Point and Click games are a very mixed bunch. Some really hit the spot with their stories and puzzles, while others feature absolutely contrived solutions that suck the fun out. The Little Acre is a charming, short and sweet game which offers a more than enjoyable time for those who decide to play it.
The game’s story mainly revolves around Aidan and his daughter Lily, who live together in their countryside house, The Little Acre. Aidan’s father also used to live with them, but disappeared without trace, leaving his family to wonder where he went.
After days without notice or clues about his whereabouts, Aidan suddenly receives a package addressed to his father, containing a note from a coworker and a mysterious crystal. Tinkering around with the crystal and some machines his father left behind, Aidan manages to power his father’s workshop up, starting the actual adventure.
Every part of The Little Acre is beautifully hand drawn and animated, creating wonderful landscapes and sights. Although there are not many characters to meet in the game, all of them are unique from both writing and visual standpoints, which is more than welcome.
The soundtrack and SFX are also nicely made, with plenty of different tracks spanning the whole game. It is a very welcome surprise how The Little Acre features full voice acting in several languages, done pretty nicely for an indie title.
As far as point and click games go, this is not a particularly lengthy or hard one. Most puzzles are simple enough to solve, with a few things to interact with constrained to small areas. Even if someone were to get stuck, there are options to freely request tips and solutions, allowing anyone to play it.
There are a few issues here and there, such as a few sprites becoming blurry at times and certain moments where characters get stuck in loops, but these are minor and easy to solve. Besides this, another complaint that could be had is how the story leaves a slew of untied knots, without any shamble of resolution. While some of these unfinished elements of the story could be glossed over, there are a certain few which are harder to ignore, such as the issue at hand being fixed but none of the larger ones being.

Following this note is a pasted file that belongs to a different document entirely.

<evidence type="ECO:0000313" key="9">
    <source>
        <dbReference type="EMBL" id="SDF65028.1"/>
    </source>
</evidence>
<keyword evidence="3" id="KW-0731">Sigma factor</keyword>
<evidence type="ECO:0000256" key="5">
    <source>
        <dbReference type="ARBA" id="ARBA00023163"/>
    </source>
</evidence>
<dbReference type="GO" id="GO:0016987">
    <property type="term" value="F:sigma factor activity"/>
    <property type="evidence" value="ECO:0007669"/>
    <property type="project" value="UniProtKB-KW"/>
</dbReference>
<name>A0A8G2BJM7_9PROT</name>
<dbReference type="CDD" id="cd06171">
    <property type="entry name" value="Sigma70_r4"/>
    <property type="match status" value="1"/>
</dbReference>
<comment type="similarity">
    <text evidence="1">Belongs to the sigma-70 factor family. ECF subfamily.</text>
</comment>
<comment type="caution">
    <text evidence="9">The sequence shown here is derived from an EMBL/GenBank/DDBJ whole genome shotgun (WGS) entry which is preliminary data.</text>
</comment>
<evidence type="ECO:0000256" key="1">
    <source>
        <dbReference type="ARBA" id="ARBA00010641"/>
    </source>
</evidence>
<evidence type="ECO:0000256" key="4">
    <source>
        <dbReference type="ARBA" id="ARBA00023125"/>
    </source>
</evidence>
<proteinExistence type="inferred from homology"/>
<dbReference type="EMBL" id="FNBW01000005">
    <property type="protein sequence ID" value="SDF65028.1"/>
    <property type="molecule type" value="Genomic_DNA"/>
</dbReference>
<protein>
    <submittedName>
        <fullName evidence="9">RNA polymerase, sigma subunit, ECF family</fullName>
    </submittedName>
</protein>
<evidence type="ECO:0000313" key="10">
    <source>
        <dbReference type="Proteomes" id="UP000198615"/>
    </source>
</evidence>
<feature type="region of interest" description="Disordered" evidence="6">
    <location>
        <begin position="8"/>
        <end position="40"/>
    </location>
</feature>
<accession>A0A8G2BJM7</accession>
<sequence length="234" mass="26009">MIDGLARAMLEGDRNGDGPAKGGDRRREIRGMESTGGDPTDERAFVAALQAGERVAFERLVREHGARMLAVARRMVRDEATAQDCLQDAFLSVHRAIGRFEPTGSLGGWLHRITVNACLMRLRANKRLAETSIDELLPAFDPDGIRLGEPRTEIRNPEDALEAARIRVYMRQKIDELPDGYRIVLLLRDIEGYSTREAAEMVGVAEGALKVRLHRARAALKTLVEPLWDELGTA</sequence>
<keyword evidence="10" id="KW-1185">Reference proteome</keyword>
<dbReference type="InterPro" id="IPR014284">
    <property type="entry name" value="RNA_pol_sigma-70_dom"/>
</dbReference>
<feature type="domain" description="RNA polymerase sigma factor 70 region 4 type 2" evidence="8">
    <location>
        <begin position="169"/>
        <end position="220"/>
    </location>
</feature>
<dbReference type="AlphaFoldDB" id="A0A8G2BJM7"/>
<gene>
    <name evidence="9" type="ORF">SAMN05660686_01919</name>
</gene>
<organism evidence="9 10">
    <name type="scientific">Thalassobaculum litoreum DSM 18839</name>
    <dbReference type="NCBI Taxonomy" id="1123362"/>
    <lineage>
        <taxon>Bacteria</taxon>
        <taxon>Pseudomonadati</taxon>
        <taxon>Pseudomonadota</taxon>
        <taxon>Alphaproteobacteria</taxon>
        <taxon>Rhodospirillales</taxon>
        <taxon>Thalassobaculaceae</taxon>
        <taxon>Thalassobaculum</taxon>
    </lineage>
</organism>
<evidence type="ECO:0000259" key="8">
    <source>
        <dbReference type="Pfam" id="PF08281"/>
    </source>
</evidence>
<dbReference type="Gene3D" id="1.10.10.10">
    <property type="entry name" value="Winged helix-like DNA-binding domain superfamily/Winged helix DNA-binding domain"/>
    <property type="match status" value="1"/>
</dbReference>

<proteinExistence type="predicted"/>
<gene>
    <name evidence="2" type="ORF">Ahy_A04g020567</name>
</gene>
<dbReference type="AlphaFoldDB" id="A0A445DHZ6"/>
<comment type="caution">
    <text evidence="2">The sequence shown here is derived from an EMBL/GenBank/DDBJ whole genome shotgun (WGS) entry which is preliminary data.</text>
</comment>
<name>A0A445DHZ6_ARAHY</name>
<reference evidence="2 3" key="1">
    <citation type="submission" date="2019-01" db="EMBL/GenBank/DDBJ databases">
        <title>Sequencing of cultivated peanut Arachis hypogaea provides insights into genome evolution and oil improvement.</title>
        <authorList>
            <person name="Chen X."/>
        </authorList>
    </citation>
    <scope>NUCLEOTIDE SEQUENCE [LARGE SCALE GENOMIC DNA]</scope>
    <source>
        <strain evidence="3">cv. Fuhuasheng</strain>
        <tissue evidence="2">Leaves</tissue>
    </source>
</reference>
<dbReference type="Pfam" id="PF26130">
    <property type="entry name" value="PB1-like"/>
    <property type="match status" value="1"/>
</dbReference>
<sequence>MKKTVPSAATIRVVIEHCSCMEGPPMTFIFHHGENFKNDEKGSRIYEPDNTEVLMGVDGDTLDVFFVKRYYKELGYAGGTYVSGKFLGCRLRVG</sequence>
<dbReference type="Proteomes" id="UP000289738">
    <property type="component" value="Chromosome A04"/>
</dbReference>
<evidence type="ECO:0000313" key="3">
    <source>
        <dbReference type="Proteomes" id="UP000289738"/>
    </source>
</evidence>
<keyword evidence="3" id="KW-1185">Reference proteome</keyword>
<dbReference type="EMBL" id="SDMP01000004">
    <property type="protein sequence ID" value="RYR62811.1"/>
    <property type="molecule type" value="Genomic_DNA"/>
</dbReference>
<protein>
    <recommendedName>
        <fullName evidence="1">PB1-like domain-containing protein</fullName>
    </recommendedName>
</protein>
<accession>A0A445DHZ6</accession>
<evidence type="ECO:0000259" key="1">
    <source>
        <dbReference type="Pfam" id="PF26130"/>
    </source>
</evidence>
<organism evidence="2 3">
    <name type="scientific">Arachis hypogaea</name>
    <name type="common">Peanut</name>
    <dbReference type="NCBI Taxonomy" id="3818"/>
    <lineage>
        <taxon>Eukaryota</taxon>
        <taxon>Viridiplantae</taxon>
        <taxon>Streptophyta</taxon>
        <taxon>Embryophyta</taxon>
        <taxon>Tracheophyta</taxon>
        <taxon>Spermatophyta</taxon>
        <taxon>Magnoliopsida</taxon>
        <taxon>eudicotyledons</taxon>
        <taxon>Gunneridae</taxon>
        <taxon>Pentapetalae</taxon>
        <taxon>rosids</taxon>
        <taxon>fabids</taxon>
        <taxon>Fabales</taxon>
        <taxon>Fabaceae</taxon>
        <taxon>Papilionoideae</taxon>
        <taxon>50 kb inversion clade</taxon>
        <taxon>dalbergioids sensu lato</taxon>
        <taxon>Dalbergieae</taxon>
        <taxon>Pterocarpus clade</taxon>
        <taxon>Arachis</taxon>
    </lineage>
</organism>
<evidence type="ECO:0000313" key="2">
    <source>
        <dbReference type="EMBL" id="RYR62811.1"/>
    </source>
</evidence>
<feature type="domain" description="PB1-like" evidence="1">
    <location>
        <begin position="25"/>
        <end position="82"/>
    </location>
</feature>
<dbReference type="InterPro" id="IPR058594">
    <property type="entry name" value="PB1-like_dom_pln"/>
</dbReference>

This plays directly into the aforementioned short length of the game, which can be beaten in less than an hour without even knowing the solutions. While it makes The Little Acre a short and sweet game to play for a while and possibly 100%, it somewhat subtracts from the fulfilment obtained.
I did quite enjoy my time with the game since it was quite a relaxing experience. That said, I do wish it had been longer and closed if not all, at least most of its plot points. At times it can feel like things are mentioned to pique the interest of the player to keep them hooked only for that particular line to go nowhere.
Overall, The Little Acre is not a bad game by any means, but it isn’t a great one either. It stands in a mostly “fine” spot which makes it an entertaining play but not much more. At $/€12.99/£9.99, it is hard to justify its price for how little gameplay time it has to offer. That said, it does go quite cheap in sales, which are also frequent for it, making it a worthy purchase in one. Players looking for a challenging or funny game a la old Monkey Island games won’t find that here, but those looking for an entertaining time with a mostly wholesome story will.
REVIEW CODE: A complimentary PC code was provided to Bonus Stage for this review. Please send all review code enquiries to email@example.com.
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Gameplay - 7/10
Graphics - 7/10
Sound - 7/10
Replay Value - 7/10
User Review( votes)
Players looking for a challenging or funny game a la old Monkey Island games won’t find that here, but those looking for an entertaining time with a mostly wholesome story will.